Operational art is the act of applying military art to the operational art of war. Operational art is usually carried out under the tenets of either attrition warfare theory or maneuver warfare theory. Attrition warfare stress numbers and combat power as ways to victory, with loss ratios and fractional exchange rates being the indicator of combat. Attrition is often called a ‘bottoms-up’ approach, as the strategic and operational level are ‘subordinate’ to the tactical level of warfare. Maneuver warfare theory, as stressed by figures such as Sun Tzu
, Liddel Hart, and Simpkin, attempts to create victory by preemption, dislocation, and disruption. It relies on the intangibles of warfare, such as morale
, and the ability of commanders to correctly understand and predict them. Its defenders see it as a 'top to bottom' approach, as battles serve campaigns, campaigns serve wars, and wars serve broad political and economic objectives.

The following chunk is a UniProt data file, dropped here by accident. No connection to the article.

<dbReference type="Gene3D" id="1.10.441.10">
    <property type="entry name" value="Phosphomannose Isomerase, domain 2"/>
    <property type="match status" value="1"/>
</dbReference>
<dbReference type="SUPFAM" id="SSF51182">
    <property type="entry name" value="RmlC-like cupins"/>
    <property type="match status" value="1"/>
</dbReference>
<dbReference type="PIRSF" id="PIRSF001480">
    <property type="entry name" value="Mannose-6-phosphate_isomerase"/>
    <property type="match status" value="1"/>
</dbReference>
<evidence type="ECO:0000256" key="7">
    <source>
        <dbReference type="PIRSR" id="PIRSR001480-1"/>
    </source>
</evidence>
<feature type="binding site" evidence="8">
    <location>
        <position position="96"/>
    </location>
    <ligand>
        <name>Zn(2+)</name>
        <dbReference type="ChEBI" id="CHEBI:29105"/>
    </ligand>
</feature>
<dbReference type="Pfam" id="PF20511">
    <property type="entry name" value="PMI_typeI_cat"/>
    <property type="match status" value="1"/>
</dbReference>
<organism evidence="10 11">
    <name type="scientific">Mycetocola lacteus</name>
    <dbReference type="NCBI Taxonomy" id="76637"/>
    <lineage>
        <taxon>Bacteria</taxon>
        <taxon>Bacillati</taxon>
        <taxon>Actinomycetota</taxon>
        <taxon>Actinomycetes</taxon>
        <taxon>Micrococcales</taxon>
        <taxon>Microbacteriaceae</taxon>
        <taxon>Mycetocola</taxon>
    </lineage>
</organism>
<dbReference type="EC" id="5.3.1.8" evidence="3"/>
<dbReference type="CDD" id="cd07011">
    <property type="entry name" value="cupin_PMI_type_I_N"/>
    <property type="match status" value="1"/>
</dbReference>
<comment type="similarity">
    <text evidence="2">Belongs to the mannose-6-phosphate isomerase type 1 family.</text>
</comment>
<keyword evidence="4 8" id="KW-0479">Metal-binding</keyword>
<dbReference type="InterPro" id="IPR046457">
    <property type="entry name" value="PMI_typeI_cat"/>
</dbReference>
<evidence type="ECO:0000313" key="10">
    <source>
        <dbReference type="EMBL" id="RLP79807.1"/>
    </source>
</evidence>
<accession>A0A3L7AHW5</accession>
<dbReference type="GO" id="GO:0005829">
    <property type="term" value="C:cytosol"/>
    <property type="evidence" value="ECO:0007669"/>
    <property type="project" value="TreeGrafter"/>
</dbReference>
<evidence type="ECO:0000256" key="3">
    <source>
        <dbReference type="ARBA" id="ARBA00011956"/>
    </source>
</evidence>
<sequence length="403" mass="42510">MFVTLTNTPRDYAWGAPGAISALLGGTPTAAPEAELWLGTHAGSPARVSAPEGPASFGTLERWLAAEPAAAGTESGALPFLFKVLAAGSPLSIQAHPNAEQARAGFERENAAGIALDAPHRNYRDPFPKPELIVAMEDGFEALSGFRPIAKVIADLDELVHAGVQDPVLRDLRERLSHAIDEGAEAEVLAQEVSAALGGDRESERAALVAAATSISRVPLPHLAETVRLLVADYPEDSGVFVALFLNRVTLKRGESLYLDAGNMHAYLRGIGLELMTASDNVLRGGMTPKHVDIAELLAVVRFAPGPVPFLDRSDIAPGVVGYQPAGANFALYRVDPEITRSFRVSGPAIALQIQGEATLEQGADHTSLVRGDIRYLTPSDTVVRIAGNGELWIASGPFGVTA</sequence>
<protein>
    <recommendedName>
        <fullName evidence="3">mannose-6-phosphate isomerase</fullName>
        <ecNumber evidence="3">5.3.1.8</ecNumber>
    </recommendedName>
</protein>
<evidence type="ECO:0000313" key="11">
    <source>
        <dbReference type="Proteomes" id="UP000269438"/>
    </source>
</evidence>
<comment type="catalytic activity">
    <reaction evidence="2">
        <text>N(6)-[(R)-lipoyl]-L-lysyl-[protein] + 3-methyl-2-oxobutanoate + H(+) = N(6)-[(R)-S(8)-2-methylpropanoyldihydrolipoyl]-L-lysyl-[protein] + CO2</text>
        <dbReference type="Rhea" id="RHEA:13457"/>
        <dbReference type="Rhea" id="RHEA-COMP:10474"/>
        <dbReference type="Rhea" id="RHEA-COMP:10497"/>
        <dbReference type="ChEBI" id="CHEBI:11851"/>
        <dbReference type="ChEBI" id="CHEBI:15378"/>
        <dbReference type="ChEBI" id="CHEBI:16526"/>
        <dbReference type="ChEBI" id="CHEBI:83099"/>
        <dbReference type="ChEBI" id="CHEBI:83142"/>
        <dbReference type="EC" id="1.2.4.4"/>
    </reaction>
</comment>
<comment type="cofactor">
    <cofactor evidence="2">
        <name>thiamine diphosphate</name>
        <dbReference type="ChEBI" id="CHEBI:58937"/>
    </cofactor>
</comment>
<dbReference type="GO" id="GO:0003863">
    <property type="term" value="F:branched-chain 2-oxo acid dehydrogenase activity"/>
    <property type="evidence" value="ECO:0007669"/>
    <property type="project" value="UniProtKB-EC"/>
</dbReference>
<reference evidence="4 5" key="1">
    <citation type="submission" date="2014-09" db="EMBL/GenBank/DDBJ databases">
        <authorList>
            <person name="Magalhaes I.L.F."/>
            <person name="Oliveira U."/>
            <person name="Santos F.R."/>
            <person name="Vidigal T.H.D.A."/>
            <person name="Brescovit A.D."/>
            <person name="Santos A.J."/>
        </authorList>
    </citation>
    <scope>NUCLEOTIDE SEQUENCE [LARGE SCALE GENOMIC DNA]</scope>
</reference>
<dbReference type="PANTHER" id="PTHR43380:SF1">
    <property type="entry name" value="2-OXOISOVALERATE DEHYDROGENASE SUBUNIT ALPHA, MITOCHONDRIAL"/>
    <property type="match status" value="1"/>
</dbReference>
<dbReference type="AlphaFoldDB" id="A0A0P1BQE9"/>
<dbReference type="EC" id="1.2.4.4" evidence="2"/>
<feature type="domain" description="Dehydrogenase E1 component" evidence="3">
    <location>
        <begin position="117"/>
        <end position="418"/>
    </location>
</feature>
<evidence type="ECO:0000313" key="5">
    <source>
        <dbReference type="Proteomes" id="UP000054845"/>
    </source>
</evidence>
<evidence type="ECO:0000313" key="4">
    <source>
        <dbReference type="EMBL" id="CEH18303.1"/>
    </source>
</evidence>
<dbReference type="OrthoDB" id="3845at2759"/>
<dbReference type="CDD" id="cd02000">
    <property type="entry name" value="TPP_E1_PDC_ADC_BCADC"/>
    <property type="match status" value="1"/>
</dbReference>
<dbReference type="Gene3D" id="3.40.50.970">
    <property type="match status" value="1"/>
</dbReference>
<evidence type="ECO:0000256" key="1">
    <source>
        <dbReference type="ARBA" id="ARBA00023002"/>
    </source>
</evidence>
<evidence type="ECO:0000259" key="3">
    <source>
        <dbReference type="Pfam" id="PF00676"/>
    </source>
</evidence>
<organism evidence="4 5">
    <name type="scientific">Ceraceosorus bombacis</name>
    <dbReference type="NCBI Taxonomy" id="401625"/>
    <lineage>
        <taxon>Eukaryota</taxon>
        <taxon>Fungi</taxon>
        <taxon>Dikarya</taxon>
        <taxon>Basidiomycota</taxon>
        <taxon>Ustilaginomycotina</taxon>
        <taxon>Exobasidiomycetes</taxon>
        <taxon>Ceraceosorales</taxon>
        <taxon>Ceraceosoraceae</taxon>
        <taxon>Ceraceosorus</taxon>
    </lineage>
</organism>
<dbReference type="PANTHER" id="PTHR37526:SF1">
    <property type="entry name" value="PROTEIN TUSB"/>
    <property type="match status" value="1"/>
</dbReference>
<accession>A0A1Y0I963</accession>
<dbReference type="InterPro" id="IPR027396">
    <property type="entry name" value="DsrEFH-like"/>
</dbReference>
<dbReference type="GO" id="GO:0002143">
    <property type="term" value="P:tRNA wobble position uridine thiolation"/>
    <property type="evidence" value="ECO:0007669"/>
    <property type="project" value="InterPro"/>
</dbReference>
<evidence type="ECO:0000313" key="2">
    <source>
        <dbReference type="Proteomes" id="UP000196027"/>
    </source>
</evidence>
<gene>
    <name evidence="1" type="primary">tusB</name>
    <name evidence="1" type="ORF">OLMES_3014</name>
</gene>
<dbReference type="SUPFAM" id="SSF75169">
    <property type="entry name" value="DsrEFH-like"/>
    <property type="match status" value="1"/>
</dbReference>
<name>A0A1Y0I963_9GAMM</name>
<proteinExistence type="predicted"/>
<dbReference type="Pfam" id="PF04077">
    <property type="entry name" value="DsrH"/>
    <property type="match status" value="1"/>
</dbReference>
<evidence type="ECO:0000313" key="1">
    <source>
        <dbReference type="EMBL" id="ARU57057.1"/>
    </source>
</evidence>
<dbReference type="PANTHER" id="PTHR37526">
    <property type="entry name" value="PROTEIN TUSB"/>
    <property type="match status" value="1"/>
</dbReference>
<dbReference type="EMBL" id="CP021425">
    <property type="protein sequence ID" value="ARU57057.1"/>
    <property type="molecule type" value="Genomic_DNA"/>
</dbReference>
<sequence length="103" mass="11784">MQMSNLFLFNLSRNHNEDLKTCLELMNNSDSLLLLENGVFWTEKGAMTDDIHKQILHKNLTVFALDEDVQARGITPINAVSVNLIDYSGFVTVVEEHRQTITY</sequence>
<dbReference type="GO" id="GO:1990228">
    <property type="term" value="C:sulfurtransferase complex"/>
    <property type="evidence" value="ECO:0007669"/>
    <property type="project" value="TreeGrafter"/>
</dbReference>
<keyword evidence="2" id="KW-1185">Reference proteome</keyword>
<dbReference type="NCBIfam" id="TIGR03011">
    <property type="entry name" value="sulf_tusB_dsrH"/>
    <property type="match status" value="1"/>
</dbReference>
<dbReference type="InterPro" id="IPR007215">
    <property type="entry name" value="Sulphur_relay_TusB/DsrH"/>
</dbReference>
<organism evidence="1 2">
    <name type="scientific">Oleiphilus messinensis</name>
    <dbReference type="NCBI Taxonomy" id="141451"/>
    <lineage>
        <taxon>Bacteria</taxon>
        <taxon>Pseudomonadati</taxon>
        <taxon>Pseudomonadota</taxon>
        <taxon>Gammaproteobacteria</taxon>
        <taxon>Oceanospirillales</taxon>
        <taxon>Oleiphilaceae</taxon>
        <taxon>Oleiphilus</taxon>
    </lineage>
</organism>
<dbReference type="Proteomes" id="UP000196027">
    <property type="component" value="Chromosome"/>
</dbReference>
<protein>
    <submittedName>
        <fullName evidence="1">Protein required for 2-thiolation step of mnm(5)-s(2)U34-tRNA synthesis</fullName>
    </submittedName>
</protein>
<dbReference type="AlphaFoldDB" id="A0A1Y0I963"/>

FM 100-5 is the doctrine of operational art for the US army. Although it and its defenders claim that it is based on the ideals of Maneuver warfare theory, critics, such as Robert Leonhard, have charged that it is an work of attrition theory. Most agree, however, that the later versions of it are based more on Maneuver warfare theory then the earlier versions.